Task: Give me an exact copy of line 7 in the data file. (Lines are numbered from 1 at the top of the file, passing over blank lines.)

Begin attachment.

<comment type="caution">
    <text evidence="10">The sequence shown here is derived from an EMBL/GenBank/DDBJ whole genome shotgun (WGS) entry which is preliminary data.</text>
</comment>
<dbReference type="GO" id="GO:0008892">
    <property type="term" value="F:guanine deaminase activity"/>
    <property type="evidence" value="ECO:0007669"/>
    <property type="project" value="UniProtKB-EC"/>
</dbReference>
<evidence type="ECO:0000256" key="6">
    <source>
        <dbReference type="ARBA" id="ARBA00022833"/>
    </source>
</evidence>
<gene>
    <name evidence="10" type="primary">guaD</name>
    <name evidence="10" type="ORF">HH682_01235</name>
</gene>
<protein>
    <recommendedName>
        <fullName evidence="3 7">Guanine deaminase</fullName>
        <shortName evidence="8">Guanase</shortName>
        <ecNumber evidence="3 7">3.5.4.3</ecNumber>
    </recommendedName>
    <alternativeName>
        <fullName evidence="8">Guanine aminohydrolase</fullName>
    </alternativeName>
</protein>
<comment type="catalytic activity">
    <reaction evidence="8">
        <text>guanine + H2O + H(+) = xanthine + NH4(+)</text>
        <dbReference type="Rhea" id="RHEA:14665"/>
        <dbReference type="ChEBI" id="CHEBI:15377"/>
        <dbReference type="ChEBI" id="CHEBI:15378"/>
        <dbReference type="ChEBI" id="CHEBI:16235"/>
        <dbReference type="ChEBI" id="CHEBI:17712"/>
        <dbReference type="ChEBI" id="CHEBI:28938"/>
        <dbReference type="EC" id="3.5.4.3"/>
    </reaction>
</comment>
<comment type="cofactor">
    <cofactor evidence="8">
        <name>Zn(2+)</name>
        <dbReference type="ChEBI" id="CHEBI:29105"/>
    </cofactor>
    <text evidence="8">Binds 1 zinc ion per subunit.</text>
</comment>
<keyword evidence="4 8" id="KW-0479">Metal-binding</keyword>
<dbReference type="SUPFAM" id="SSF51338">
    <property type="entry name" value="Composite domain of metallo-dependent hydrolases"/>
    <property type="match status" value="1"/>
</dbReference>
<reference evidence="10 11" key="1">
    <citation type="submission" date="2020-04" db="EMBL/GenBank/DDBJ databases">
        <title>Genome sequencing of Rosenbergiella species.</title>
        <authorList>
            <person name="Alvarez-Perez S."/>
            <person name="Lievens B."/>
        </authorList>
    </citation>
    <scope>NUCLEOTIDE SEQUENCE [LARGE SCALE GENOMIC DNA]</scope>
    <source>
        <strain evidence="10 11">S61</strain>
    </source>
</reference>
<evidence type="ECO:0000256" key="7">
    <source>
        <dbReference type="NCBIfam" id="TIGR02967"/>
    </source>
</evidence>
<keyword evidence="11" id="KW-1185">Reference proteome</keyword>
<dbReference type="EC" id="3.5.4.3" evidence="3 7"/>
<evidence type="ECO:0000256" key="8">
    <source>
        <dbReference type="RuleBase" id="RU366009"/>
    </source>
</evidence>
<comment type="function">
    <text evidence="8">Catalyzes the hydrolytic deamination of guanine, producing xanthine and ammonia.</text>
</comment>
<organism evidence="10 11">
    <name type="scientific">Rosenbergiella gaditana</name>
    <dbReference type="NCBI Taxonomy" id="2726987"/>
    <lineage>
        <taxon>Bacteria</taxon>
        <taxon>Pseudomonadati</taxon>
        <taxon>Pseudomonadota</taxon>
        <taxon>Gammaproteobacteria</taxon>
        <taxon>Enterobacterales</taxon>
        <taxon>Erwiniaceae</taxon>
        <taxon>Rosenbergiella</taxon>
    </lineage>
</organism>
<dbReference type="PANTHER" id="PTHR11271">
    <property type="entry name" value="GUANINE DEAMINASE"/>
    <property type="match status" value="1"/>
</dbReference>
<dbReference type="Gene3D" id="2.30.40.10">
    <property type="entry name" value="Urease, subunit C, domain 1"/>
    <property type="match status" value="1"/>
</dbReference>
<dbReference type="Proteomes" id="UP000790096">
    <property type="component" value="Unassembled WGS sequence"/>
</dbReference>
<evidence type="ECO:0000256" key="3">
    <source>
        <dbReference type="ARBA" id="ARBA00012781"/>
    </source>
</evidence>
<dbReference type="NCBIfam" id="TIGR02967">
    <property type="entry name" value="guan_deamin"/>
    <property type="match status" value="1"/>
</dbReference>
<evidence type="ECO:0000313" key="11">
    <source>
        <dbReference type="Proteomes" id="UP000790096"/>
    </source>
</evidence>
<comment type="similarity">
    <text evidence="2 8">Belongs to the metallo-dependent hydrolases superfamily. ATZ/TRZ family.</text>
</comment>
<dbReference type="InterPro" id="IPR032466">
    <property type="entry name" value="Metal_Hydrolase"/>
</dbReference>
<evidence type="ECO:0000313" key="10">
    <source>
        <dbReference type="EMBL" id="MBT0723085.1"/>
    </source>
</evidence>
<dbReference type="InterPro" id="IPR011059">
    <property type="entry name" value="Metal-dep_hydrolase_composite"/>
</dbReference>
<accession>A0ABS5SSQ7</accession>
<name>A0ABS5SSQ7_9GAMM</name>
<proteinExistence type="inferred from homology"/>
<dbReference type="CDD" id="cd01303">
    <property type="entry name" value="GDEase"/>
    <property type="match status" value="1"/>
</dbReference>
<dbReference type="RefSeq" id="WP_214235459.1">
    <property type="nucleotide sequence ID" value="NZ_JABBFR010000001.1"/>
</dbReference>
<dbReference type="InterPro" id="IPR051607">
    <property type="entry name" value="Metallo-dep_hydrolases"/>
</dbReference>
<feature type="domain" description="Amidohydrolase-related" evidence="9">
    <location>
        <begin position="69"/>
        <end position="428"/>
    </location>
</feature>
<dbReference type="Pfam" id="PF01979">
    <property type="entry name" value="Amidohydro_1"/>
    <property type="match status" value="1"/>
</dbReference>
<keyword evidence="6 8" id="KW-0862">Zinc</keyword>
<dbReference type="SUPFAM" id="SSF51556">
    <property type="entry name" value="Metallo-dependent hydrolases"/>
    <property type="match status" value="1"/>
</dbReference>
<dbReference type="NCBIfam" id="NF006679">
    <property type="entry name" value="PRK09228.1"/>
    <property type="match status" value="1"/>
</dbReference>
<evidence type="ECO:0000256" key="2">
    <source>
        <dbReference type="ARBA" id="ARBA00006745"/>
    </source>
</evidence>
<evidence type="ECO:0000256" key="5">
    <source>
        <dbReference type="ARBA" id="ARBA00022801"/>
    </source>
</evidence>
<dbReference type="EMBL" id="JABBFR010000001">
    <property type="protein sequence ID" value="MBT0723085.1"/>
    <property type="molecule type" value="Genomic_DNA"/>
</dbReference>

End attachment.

    <property type="project" value="UniProtKB-EC"/>